COLUMBIA, S.C. — The Columbia Police Department and one victim's family is asking for your help to solve a hit and run case that happened over the weekend on Harden Street.
Jorg Hohmann, said his nineteen-year-old son Laer Hohmann was hit by a vehicle on Sunday night after he was spending time with his brother in Five Points.
"I was able to get an update this morning and they removed his breathing tube and he's awake from sedation and in a lot of pain obviously. But he's alive so that's all that really matters right now," said Hohmann.
While he wishes things like this didn't happen, Hohmann hopes the person is found or comes forward to accept responsibility.
"I really don't understand how anyone could actually live with themselves after knowing that they struck another human like that and not knowing if they're alive or what kind of state you left them, you know," said Hohmann.
Sgt. Robert Uhall with the Columbia Police Department said the incident happened on Sunday morning around 1:45 on the 700 block of Harden Street.
"The pedestrian was crossing midblock outside of a crosswalk just north of Devine Street," said Sgt. Uhall. "He went to go run across the road, tripped on a raised concrete median. As he tripped, he fell to the ground. As he was falling, he was struck by a vehicle that had just turned off of Devine Street and began proceeding northbound on Harden Street."
According to Columbia Police, the pedestrian was hit from the front driver's side of the vehicle by the headlamp and the driver's side quarter panel. Officers believe the vehicle is a 2011-2014 Dodge Charger that's black in color and has black rims with dark-tinted windows.
"It has aftermarket headlamps, kind of a blue tint, both headlamps and foglamps to the vehicle," explained Sgt. Uhall.
Sgt. Uhall believes it's important the person who hit Hohmann turns themselves in.
"Even though the pedestrian may have been wrong in the collision, there's also a driver at fault in this collision who left the scene, didn't treat the person they struck as a fellow human being," said Sgt. Uhall. "Didn't call EMS, didn't call anybody to render aid, (let somebody) know what happened. Struck an individual and left them on the side of the road."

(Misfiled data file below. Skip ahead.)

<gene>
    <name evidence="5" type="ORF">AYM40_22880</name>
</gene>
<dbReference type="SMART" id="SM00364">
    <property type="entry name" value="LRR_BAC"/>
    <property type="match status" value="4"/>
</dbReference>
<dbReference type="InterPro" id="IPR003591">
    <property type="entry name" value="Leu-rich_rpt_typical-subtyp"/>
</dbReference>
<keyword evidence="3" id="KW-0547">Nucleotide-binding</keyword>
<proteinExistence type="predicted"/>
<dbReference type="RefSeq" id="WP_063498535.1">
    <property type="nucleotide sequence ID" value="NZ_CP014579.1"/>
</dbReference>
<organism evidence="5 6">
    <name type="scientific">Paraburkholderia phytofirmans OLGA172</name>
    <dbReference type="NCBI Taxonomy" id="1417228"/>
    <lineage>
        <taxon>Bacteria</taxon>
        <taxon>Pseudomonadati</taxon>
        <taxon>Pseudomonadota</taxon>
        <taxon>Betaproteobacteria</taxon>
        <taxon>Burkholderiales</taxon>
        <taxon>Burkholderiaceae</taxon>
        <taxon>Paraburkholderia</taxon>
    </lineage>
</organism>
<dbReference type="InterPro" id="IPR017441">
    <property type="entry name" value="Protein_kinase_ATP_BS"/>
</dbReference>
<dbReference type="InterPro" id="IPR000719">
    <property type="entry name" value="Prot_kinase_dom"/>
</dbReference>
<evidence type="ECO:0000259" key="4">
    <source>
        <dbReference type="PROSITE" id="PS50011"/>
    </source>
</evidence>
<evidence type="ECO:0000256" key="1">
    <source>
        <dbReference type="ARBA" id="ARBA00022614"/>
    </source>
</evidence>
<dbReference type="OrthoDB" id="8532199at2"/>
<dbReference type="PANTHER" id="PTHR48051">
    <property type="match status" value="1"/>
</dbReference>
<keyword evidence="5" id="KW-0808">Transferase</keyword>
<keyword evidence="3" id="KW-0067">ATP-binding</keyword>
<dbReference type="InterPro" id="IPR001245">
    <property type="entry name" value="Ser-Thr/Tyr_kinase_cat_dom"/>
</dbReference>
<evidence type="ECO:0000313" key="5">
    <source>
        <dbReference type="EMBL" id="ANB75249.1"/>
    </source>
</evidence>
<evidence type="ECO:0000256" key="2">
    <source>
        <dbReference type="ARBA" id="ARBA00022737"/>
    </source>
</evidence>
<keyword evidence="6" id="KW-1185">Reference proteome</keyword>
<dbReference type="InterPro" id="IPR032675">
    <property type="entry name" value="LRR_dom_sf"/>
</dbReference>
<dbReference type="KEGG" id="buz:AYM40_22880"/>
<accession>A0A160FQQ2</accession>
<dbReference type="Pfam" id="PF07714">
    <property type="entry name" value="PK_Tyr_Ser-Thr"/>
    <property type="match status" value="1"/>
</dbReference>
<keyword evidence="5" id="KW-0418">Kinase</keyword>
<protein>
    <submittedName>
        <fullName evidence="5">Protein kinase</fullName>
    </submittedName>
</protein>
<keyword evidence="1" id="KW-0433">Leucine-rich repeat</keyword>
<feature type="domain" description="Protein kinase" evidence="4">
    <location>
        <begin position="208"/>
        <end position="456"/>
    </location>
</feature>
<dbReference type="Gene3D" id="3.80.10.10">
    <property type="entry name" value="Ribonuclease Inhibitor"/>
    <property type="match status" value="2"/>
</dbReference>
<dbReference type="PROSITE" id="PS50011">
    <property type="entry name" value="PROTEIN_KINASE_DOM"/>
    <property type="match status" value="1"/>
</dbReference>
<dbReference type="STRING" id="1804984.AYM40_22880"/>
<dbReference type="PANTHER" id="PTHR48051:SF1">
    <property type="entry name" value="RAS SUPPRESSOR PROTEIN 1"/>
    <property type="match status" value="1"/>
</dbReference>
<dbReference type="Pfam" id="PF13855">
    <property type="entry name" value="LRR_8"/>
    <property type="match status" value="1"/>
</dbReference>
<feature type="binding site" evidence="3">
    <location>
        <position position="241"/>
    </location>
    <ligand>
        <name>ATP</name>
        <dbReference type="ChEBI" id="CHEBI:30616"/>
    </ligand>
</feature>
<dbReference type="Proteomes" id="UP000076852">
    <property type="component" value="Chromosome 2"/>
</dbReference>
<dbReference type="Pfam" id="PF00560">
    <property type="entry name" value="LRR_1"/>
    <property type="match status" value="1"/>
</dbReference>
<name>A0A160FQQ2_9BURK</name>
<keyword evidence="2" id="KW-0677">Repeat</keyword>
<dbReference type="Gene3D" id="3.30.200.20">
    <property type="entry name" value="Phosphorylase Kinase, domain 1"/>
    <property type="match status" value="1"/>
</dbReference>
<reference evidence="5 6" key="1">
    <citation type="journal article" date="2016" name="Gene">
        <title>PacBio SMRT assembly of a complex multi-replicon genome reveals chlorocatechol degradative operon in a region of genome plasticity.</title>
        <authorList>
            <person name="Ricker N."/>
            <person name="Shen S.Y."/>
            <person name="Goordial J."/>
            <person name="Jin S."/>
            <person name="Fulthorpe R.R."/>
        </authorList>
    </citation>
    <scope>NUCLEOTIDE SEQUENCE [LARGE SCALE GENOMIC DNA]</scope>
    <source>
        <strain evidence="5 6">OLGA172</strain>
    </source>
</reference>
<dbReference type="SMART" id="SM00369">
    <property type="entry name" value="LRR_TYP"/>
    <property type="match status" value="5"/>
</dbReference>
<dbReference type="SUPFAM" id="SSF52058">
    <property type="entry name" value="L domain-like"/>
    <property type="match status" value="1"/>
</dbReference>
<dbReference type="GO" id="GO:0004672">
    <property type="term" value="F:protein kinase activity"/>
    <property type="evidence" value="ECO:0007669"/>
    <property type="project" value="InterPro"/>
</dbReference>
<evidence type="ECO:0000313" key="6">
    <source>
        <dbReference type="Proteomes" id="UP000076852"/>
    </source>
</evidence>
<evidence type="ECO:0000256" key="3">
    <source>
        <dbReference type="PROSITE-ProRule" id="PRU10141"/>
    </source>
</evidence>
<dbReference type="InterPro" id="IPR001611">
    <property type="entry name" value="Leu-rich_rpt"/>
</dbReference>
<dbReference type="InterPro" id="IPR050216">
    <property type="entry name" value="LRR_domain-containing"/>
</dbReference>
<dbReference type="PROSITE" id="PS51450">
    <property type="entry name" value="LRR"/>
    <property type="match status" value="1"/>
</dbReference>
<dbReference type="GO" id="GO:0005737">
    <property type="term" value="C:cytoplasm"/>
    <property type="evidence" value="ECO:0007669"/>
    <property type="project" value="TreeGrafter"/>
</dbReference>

The officer says it's important for people to stop if they hit someone or something.
"A lot of our hit and runs in the City of Columbia, after the fact when we do track down the people, we find the underlying reason for them leaving the scene may have been as, 'I don't have insurance, I don't have a driver's license, My driver's license is suspended'... Those are all minor compared to the penalties for hit and run and failure to render aid," said Sgt. Uhall.
"Most of those are all city level charges. When we start getting into hit and run, especially with great bodily injury or death, the penalties can be anywhere from a city level charge for property damage to 25 years and $25,000 in death and sues," explained Sgt Uhall. "It's always better for the person to stop."
The Columbia Police Department says they're following up on a couple of leads they received from Crime Stoppers. If you have any tips to help investigators in this case, you are asked to call Crime Stoppers at 1-888-CRIME-SC.